Lines 7A and 8A are connected to the bottom of the ink housing container 1 so as to constitute an ink introducing system 7 and an ink guide-out system 8. The lines 7A and 8A are provided with valves 7B and 8B, respectively, which can control the flow of the ink. The line 7A is connected to an ink refilling section (not shown) that refills ink into the interior of the ink housing container 1. The line 8A is connected to an ink ejecting section (not shown) that ejects the ink housed in the ink housing container 1. The ink ejecting section is for example, an ink jet print head. With the ink jet print head, ink fed from the interior of the ink housing container 1 can be ejected onto a printed medium through a nozzle to print an image on the printed medium.

If such an ink housing container 1 is used, ink is filled into the ink housing container 1 through the line 7A of the ink introduction system 7. In this case, the cap 6 is separated upward from the air vent 3 as shown in FIG. 5. Further, the valve 8A in the ink introduction system 8 is opened to make the line 8A available.

After the ink housing container 1 is filled with the ink, the valves 7B and 8B are closed. Further, the cap 6 is used to close the air vent 6 to form the airtight chamber R as shown in FIG. 6. Then, a negative pressure is introduced into the airtight chamber R to reduce the pressure in the chamber R. This reduces the pressure in the ink housing container 1 via the gas-liquid separation membrane 2. The gas 5 mixed and remaining inside the ink housing container 1 is discharged from the airtight chamber R to the exterior of the ink housing container 1 through the gas-liquid separation membrane 2 as shown in FIG. 6.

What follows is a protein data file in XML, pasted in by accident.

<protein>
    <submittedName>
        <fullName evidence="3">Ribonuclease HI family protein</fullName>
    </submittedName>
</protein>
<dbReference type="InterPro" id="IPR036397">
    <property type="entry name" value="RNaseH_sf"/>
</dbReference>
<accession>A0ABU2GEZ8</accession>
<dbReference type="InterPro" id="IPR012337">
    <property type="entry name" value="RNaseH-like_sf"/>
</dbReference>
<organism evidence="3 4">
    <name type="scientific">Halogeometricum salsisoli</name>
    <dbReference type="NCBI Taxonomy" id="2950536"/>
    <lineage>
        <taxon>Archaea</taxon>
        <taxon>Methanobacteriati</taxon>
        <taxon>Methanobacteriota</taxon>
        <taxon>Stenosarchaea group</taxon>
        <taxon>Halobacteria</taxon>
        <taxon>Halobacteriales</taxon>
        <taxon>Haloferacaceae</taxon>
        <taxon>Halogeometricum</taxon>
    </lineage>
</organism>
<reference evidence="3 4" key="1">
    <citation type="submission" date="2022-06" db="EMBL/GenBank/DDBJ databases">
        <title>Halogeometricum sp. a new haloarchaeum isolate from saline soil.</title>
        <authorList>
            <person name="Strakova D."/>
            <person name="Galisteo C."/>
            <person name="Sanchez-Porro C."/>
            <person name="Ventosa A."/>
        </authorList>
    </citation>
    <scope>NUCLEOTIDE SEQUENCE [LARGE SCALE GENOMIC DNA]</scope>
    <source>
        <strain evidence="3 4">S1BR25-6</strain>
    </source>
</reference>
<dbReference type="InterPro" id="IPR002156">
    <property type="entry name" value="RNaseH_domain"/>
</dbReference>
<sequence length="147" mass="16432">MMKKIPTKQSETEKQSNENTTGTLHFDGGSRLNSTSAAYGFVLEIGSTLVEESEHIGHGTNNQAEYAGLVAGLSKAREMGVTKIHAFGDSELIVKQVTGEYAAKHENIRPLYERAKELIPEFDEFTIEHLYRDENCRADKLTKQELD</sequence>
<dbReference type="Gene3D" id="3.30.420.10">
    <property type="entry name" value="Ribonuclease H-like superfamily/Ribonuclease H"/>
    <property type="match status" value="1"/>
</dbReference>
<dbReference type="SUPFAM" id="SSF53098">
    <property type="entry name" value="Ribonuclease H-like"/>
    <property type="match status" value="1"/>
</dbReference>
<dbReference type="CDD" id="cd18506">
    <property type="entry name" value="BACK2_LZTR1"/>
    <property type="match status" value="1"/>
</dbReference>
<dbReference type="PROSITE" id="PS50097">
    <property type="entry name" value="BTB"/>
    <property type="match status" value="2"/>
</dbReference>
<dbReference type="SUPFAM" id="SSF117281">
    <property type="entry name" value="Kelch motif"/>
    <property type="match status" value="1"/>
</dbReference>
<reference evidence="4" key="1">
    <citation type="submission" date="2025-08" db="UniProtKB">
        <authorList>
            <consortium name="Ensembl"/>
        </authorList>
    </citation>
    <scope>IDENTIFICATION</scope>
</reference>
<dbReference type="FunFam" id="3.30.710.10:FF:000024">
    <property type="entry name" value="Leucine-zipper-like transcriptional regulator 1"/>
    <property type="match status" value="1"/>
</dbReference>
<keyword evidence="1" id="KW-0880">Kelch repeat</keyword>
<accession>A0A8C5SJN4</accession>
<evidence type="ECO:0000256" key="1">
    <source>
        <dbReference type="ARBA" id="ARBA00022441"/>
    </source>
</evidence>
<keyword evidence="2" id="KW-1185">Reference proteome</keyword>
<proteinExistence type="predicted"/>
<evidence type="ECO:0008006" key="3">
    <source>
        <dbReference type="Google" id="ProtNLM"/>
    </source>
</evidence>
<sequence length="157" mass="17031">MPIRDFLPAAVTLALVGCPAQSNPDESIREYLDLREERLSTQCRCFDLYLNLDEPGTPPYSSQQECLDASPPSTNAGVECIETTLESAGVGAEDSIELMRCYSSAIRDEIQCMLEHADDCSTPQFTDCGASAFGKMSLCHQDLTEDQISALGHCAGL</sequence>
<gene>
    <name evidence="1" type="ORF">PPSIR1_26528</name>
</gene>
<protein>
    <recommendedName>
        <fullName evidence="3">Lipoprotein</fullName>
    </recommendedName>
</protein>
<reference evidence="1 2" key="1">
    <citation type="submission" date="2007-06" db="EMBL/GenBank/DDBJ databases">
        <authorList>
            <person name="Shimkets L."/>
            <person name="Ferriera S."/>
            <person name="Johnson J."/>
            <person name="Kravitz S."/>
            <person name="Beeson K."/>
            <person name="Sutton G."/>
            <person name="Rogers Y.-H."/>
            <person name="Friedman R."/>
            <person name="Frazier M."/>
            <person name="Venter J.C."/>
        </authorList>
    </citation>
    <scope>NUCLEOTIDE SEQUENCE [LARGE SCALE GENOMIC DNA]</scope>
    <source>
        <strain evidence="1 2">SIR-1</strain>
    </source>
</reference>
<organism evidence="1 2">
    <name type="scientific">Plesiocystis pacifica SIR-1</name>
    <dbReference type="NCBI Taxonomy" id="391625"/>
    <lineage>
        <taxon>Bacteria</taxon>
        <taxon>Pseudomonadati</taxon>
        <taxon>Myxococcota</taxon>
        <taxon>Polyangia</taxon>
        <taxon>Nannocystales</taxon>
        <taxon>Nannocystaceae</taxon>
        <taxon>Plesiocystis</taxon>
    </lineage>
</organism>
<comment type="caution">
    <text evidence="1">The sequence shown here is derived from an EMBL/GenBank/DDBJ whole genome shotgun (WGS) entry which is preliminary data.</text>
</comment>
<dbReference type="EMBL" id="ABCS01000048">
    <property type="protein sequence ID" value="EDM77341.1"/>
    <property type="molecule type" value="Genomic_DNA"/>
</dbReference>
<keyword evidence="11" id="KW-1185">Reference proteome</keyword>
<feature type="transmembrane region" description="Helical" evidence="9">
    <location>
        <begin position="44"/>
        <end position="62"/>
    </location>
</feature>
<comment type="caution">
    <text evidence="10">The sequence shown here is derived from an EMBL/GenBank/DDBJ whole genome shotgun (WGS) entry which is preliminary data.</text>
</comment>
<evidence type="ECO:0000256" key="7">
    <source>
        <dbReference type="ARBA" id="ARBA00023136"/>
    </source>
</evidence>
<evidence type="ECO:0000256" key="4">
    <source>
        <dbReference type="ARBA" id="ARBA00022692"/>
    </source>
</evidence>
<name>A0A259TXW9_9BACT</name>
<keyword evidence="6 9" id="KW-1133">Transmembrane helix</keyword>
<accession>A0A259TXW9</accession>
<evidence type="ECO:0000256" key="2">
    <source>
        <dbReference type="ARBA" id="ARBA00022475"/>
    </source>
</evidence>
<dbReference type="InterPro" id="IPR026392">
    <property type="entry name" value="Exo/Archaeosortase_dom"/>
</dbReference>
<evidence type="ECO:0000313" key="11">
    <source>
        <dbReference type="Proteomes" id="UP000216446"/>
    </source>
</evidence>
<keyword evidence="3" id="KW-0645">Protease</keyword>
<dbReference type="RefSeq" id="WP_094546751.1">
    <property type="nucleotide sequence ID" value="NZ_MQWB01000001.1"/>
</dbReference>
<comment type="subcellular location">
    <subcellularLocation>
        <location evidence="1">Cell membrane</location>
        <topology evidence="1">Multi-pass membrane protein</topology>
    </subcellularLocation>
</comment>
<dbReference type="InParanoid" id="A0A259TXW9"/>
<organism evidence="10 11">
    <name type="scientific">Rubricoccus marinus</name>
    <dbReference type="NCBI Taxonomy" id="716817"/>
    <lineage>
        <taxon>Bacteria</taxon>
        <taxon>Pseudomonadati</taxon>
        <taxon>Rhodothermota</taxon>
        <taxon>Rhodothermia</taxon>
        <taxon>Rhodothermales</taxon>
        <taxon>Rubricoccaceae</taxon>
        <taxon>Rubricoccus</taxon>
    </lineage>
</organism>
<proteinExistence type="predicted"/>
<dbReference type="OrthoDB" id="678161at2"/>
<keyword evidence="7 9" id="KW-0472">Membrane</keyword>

After the gas 5 is thus discharged from the interior of the ink housing container 1, the cap 6 is separated from the air vent 3. Then, by appropriately controllably opening and closing the valves 7B and 8B, it is possible to supply the ink from the ink housing container 1 to the ink ejecting section through the ink guide-out system 8, while refilling the ink from the ink refilling section into the interior of the ink housing container 1 through the ink introduction system 7. The gas 5 is discharged from the ink housing container 1 through the gas-liquid separation membrane 2 so as to inhibit the gas 5 from remaining the ink housing container 1. This makes it possible to avoid the introduction of the gas 5 into the ink ejecting section. If for example, the ink ejecting section is an ink jet print head, when bubbles enter the ink jet print head, the energy required to eject the ink through the nozzle may be absorbed by a change in the volume of the bubbles. In some cases, a change in temperature may increase or reduce the volume of the bubbles to make the ejection of the ink through the nozzle unstable. Such a problem can be avoided by inhibiting the gas 5 from remaining in the ink housing container 1.